In these or other embodiments, polymers that may be advantageously treated according to one or more embodiments of this invention include those polymers that are characterized by a cold flow, prior to treatment according to this invention, indicated by sample height of less than 7 mm, in other embodiments less than 6 mm, in other embodiments less than 5 mm, in other embodiments less than 4 mm, and in other embodiments less than 3 mm after a 13 mm cylindrical samples of the polymer is subjected to the accelerated cold flow test (i.e. accelerated gravitational cold flow analysis using a Scott Tester).

In one or more embodiments, the polymers that are introduced with the acetals or ketals of alditols according to this invention include elastomers, which are polymers that are capable of being vulcanized to form vulcanizates exhibiting elastomeric properties. In one or more embodiments, the elastomers are unsaturated. In one or more embodiments, the elastomers have a glass transitions temperature (Tg) of less than 20 C., in other embodiments less than 10 C., in other embodiments less than 0 C., in other embodiments less than −10 C., in other embodiments less than −20 C., and in other embodiments less than −30 C.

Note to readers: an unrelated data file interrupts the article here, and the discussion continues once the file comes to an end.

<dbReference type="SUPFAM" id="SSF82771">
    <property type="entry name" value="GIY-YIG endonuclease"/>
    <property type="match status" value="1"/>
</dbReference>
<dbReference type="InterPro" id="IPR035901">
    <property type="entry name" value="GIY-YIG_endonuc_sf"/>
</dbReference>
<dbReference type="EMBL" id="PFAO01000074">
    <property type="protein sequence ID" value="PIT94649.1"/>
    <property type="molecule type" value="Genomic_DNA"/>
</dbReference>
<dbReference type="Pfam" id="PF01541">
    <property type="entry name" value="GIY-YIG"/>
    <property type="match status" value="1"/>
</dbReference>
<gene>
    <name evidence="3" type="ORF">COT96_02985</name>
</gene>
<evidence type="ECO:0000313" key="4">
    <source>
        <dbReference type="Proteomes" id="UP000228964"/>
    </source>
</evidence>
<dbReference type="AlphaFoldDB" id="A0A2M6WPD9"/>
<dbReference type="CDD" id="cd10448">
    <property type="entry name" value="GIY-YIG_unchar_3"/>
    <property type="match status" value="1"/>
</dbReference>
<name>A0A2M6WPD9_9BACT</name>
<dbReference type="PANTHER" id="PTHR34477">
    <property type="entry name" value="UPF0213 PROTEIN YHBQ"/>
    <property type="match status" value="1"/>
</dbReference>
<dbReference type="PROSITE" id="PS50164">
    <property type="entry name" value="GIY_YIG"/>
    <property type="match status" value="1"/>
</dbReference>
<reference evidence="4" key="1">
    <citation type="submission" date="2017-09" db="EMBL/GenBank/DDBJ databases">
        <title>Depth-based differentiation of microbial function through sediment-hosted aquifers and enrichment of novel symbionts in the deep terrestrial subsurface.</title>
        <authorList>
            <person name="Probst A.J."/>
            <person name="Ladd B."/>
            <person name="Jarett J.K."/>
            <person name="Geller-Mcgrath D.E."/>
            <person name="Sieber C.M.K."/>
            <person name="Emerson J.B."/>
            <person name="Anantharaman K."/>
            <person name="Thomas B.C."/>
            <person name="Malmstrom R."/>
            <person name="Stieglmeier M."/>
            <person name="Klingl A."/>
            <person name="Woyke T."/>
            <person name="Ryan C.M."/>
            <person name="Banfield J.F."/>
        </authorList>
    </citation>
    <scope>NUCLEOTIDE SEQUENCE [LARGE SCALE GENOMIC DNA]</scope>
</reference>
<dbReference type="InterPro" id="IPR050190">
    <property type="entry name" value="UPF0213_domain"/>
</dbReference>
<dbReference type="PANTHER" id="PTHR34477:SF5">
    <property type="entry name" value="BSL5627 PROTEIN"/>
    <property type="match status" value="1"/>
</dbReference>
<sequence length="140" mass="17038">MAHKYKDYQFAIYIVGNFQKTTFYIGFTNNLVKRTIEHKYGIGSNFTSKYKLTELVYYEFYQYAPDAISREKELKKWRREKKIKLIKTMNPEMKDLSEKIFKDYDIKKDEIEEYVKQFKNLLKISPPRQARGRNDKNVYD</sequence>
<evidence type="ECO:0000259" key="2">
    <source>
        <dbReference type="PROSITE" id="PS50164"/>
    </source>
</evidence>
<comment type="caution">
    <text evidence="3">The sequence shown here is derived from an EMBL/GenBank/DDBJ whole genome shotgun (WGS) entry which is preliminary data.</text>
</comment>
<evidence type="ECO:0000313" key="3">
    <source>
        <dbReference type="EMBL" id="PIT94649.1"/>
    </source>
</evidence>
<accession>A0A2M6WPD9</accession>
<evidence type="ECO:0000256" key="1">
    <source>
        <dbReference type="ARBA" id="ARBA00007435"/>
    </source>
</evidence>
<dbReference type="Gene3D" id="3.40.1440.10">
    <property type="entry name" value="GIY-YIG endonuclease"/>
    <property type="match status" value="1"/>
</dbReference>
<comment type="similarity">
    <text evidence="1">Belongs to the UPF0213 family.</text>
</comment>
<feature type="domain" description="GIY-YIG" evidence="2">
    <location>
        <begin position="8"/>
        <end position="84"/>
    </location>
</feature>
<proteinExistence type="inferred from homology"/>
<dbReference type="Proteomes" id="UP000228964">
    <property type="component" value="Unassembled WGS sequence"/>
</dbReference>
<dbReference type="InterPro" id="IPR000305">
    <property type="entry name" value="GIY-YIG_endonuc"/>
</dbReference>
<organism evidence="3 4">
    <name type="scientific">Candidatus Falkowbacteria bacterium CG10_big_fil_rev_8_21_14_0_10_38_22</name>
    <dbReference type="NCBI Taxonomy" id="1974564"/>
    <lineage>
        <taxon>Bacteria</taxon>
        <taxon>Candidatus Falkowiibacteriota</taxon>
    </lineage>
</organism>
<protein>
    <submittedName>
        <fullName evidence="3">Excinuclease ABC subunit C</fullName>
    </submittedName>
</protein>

In one or more embodiments, the polymers that are introduced with the acetals or ketals of alditols according to this invention include linear molecules. In other embodiments, the polymers are substantially linear or only include limited branching.